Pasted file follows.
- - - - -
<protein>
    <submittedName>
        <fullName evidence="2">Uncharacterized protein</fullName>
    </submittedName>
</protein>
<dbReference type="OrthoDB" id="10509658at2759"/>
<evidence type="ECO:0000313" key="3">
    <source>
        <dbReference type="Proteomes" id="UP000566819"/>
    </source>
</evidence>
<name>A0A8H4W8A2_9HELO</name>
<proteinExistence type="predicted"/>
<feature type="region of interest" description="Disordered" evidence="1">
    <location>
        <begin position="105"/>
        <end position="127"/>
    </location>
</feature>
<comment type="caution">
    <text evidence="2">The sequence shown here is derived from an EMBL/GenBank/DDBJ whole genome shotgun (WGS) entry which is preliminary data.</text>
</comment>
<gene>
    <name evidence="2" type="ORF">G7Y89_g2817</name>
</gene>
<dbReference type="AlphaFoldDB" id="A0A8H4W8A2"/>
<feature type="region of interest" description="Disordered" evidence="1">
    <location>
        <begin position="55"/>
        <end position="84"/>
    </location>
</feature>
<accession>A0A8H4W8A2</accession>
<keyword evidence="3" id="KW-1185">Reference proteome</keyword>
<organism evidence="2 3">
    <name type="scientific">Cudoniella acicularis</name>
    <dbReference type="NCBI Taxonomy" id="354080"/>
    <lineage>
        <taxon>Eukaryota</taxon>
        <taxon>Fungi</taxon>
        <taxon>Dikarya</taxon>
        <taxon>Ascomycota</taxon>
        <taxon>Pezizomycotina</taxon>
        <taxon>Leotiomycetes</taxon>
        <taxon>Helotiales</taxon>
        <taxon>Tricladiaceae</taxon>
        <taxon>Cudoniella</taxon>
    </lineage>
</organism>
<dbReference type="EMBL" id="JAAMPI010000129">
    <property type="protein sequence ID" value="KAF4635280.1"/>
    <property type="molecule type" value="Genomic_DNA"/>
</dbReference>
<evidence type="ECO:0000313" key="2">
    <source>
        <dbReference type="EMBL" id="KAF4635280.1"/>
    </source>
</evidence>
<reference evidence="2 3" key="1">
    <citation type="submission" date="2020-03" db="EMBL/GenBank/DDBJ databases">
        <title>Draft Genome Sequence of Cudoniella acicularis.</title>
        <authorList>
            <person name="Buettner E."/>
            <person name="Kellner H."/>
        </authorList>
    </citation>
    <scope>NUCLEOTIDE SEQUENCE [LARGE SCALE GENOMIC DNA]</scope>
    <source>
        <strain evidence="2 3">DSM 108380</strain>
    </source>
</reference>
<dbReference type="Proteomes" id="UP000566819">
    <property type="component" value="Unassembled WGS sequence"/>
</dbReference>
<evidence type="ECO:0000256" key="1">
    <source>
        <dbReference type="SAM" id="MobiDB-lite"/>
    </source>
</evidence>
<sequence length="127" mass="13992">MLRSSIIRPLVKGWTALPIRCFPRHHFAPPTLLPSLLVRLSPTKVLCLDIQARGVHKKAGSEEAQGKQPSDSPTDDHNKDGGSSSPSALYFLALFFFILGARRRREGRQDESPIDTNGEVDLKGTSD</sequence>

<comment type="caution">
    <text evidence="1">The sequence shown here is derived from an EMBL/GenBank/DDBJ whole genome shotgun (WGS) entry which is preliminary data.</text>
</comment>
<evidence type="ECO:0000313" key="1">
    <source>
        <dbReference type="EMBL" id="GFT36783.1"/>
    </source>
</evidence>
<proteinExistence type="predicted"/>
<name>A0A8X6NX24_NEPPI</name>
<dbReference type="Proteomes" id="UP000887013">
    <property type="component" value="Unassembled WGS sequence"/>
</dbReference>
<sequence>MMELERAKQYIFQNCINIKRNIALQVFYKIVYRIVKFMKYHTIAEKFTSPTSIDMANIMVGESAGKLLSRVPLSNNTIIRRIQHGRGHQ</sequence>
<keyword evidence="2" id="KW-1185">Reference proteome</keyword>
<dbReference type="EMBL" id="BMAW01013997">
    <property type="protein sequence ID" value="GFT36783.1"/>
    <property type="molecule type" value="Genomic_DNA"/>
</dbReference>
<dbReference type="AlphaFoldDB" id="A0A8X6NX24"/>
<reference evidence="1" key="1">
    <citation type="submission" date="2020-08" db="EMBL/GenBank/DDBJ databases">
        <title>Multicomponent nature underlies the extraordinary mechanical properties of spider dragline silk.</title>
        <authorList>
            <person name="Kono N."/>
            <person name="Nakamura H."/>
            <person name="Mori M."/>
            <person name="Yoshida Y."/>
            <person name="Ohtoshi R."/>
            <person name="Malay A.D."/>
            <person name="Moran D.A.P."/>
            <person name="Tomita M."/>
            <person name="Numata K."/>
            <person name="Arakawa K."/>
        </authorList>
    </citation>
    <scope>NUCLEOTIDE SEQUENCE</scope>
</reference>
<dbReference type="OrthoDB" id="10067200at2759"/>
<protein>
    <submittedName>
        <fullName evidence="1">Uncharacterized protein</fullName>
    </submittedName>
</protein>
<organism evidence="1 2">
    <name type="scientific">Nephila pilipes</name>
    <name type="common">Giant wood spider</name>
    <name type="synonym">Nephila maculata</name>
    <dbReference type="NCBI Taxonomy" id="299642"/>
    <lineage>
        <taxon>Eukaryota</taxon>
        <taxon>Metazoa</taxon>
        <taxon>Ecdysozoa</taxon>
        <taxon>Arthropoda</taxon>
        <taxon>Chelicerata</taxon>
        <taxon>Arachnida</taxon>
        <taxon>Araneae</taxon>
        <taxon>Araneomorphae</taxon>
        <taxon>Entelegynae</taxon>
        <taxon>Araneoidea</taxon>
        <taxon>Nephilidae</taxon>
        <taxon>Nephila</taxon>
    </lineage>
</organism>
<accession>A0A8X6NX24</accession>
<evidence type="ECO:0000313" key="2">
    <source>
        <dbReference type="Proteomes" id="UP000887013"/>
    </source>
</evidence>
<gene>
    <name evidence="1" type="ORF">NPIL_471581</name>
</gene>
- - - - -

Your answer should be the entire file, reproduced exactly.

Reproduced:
<protein>
    <submittedName>
        <fullName evidence="2">Uncharacterized protein</fullName>
    </submittedName>
</protein>
<dbReference type="OrthoDB" id="10509658at2759"/>
<evidence type="ECO:0000313" key="3">
    <source>
        <dbReference type="Proteomes" id="UP000566819"/>
    </source>
</evidence>
<name>A0A8H4W8A2_9HELO</name>
<proteinExistence type="predicted"/>
<feature type="region of interest" description="Disordered" evidence="1">
    <location>
        <begin position="105"/>
        <end position="127"/>
    </location>
</feature>
<comment type="caution">
    <text evidence="2">The sequence shown here is derived from an EMBL/GenBank/DDBJ whole genome shotgun (WGS) entry which is preliminary data.</text>
</comment>
<gene>
    <name evidence="2" type="ORF">G7Y89_g2817</name>
</gene>
<dbReference type="AlphaFoldDB" id="A0A8H4W8A2"/>
<feature type="region of interest" description="Disordered" evidence="1">
    <location>
        <begin position="55"/>
        <end position="84"/>
    </location>
</feature>
<accession>A0A8H4W8A2</accession>
<keyword evidence="3" id="KW-1185">Reference proteome</keyword>
<organism evidence="2 3">
    <name type="scientific">Cudoniella acicularis</name>
    <dbReference type="NCBI Taxonomy" id="354080"/>
    <lineage>
        <taxon>Eukaryota</taxon>
        <taxon>Fungi</taxon>
        <taxon>Dikarya</taxon>
        <taxon>Ascomycota</taxon>
        <taxon>Pezizomycotina</taxon>
        <taxon>Leotiomycetes</taxon>
        <taxon>Helotiales</taxon>
        <taxon>Tricladiaceae</taxon>
        <taxon>Cudoniella</taxon>
    </lineage>
</organism>
<dbReference type="EMBL" id="JAAMPI010000129">
    <property type="protein sequence ID" value="KAF4635280.1"/>
    <property type="molecule type" value="Genomic_DNA"/>
</dbReference>
<evidence type="ECO:0000313" key="2">
    <source>
        <dbReference type="EMBL" id="KAF4635280.1"/>
    </source>
</evidence>
<reference evidence="2 3" key="1">
    <citation type="submission" date="2020-03" db="EMBL/GenBank/DDBJ databases">
        <title>Draft Genome Sequence of Cudoniella acicularis.</title>
        <authorList>
            <person name="Buettner E."/>
            <person name="Kellner H."/>
        </authorList>
    </citation>
    <scope>NUCLEOTIDE SEQUENCE [LARGE SCALE GENOMIC DNA]</scope>
    <source>
        <strain evidence="2 3">DSM 108380</strain>
    </source>
</reference>
<dbReference type="Proteomes" id="UP000566819">
    <property type="component" value="Unassembled WGS sequence"/>
</dbReference>
<evidence type="ECO:0000256" key="1">
    <source>
        <dbReference type="SAM" id="MobiDB-lite"/>
    </source>
</evidence>
<sequence length="127" mass="13992">MLRSSIIRPLVKGWTALPIRCFPRHHFAPPTLLPSLLVRLSPTKVLCLDIQARGVHKKAGSEEAQGKQPSDSPTDDHNKDGGSSSPSALYFLALFFFILGARRRREGRQDESPIDTNGEVDLKGTSD</sequence>

<comment type="caution">
    <text evidence="1">The sequence shown here is derived from an EMBL/GenBank/DDBJ whole genome shotgun (WGS) entry which is preliminary data.</text>
</comment>
<evidence type="ECO:0000313" key="1">
    <source>
        <dbReference type="EMBL" id="GFT36783.1"/>
    </source>
</evidence>
<proteinExistence type="predicted"/>
<name>A0A8X6NX24_NEPPI</name>
<dbReference type="Proteomes" id="UP000887013">
    <property type="component" value="Unassembled WGS sequence"/>
</dbReference>
<sequence>MMELERAKQYIFQNCINIKRNIALQVFYKIVYRIVKFMKYHTIAEKFTSPTSIDMANIMVGESAGKLLSRVPLSNNTIIRRIQHGRGHQ</sequence>
<keyword evidence="2" id="KW-1185">Reference proteome</keyword>
<dbReference type="EMBL" id="BMAW01013997">
    <property type="protein sequence ID" value="GFT36783.1"/>
    <property type="molecule type" value="Genomic_DNA"/>
</dbReference>
<dbReference type="AlphaFoldDB" id="A0A8X6NX24"/>
<reference evidence="1" key="1">
    <citation type="submission" date="2020-08" db="EMBL/GenBank/DDBJ databases">
        <title>Multicomponent nature underlies the extraordinary mechanical properties of spider dragline silk.</title>
        <authorList>
            <person name="Kono N."/>
            <person name="Nakamura H."/>
            <person name="Mori M."/>
            <person name="Yoshida Y."/>
            <person name="Ohtoshi R."/>
            <person name="Malay A.D."/>
            <person name="Moran D.A.P."/>
            <person name="Tomita M."/>
            <person name="Numata K."/>
            <person name="Arakawa K."/>
        </authorList>
    </citation>
    <scope>NUCLEOTIDE SEQUENCE</scope>
</reference>
<dbReference type="OrthoDB" id="10067200at2759"/>
<protein>
    <submittedName>
        <fullName evidence="1">Uncharacterized protein</fullName>
    </submittedName>
</protein>
<organism evidence="1 2">
    <name type="scientific">Nephila pilipes</name>
    <name type="common">Giant wood spider</name>
    <name type="synonym">Nephila maculata</name>
    <dbReference type="NCBI Taxonomy" id="299642"/>
    <lineage>
        <taxon>Eukaryota</taxon>
        <taxon>Metazoa</taxon>
        <taxon>Ecdysozoa</taxon>
        <taxon>Arthropoda</taxon>
        <taxon>Chelicerata</taxon>
        <taxon>Arachnida</taxon>
        <taxon>Araneae</taxon>
        <taxon>Araneomorphae</taxon>
        <taxon>Entelegynae</taxon>
        <taxon>Araneoidea</taxon>
        <taxon>Nephilidae</taxon>
        <taxon>Nephila</taxon>
    </lineage>
</organism>
<accession>A0A8X6NX24</accession>
<evidence type="ECO:0000313" key="2">
    <source>
        <dbReference type="Proteomes" id="UP000887013"/>
    </source>
</evidence>
<gene>
    <name evidence="1" type="ORF">NPIL_471581</name>
</gene>